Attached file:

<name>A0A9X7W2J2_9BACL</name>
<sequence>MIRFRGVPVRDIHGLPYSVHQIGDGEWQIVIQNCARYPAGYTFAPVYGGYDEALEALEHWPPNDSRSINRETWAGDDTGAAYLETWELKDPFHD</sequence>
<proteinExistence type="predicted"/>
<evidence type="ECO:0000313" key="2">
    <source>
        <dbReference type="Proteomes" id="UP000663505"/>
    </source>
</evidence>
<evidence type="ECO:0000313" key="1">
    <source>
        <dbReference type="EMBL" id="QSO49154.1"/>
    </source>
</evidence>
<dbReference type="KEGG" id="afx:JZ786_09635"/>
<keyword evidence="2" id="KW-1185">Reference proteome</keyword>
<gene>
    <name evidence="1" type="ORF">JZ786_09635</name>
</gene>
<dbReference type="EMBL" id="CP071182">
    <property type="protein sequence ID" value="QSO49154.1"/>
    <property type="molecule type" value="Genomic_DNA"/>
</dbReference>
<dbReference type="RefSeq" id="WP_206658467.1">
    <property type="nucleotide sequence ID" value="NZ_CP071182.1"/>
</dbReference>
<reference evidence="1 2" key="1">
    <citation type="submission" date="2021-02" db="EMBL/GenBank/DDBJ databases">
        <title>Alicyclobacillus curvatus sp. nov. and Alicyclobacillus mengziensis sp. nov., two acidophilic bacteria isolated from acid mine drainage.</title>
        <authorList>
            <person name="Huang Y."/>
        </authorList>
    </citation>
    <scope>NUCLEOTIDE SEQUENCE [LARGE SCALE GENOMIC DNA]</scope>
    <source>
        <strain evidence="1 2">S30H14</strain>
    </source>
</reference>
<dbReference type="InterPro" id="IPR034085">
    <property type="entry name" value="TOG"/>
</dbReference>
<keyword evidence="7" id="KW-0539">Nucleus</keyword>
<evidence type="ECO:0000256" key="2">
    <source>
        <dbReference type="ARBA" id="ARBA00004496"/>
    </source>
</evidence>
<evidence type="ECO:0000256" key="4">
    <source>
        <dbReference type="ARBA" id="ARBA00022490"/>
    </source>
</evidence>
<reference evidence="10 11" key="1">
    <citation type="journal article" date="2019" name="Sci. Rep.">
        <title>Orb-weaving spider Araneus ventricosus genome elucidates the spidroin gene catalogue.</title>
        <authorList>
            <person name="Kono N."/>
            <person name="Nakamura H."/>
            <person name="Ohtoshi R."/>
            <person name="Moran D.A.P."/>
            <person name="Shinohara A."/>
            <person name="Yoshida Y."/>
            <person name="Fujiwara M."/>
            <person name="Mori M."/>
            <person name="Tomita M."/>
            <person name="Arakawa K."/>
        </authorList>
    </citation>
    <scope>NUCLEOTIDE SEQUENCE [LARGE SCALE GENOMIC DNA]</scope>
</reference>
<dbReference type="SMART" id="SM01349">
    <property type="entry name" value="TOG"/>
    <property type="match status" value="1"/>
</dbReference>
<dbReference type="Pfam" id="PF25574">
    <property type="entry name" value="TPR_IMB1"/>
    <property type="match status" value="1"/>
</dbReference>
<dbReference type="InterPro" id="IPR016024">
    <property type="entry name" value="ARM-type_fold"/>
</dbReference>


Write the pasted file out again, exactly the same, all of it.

<name>A0A9X7W2J2_9BACL</name>
<sequence>MIRFRGVPVRDIHGLPYSVHQIGDGEWQIVIQNCARYPAGYTFAPVYGGYDEALEALEHWPPNDSRSINRETWAGDDTGAAYLETWELKDPFHD</sequence>
<proteinExistence type="predicted"/>
<evidence type="ECO:0000313" key="2">
    <source>
        <dbReference type="Proteomes" id="UP000663505"/>
    </source>
</evidence>
<evidence type="ECO:0000313" key="1">
    <source>
        <dbReference type="EMBL" id="QSO49154.1"/>
    </source>
</evidence>
<dbReference type="KEGG" id="afx:JZ786_09635"/>
<keyword evidence="2" id="KW-1185">Reference proteome</keyword>
<gene>
    <name evidence="1" type="ORF">JZ786_09635</name>
</gene>
<dbReference type="EMBL" id="CP071182">
    <property type="protein sequence ID" value="QSO49154.1"/>
    <property type="molecule type" value="Genomic_DNA"/>
</dbReference>
<dbReference type="RefSeq" id="WP_206658467.1">
    <property type="nucleotide sequence ID" value="NZ_CP071182.1"/>
</dbReference>
<reference evidence="1 2" key="1">
    <citation type="submission" date="2021-02" db="EMBL/GenBank/DDBJ databases">
        <title>Alicyclobacillus curvatus sp. nov. and Alicyclobacillus mengziensis sp. nov., two acidophilic bacteria isolated from acid mine drainage.</title>
        <authorList>
            <person name="Huang Y."/>
        </authorList>
    </citation>
    <scope>NUCLEOTIDE SEQUENCE [LARGE SCALE GENOMIC DNA]</scope>
    <source>
        <strain evidence="1 2">S30H14</strain>
    </source>
</reference>
<dbReference type="InterPro" id="IPR034085">
    <property type="entry name" value="TOG"/>
</dbReference>
<keyword evidence="7" id="KW-0539">Nucleus</keyword>
<evidence type="ECO:0000256" key="2">
    <source>
        <dbReference type="ARBA" id="ARBA00004496"/>
    </source>
</evidence>
<evidence type="ECO:0000256" key="4">
    <source>
        <dbReference type="ARBA" id="ARBA00022490"/>
    </source>
</evidence>
<reference evidence="10 11" key="1">
    <citation type="journal article" date="2019" name="Sci. Rep.">
        <title>Orb-weaving spider Araneus ventricosus genome elucidates the spidroin gene catalogue.</title>
        <authorList>
            <person name="Kono N."/>
            <person name="Nakamura H."/>
            <person name="Ohtoshi R."/>
            <person name="Moran D.A.P."/>
            <person name="Shinohara A."/>
            <person name="Yoshida Y."/>
            <person name="Fujiwara M."/>
            <person name="Mori M."/>
            <person name="Tomita M."/>
            <person name="Arakawa K."/>
        </authorList>
    </citation>
    <scope>NUCLEOTIDE SEQUENCE [LARGE SCALE GENOMIC DNA]</scope>
</reference>
<dbReference type="SMART" id="SM01349">
    <property type="entry name" value="TOG"/>
    <property type="match status" value="1"/>
</dbReference>
<dbReference type="Pfam" id="PF25574">
    <property type="entry name" value="TPR_IMB1"/>
    <property type="match status" value="1"/>
</dbReference>
<dbReference type="InterPro" id="IPR016024">
    <property type="entry name" value="ARM-type_fold"/>
</dbReference>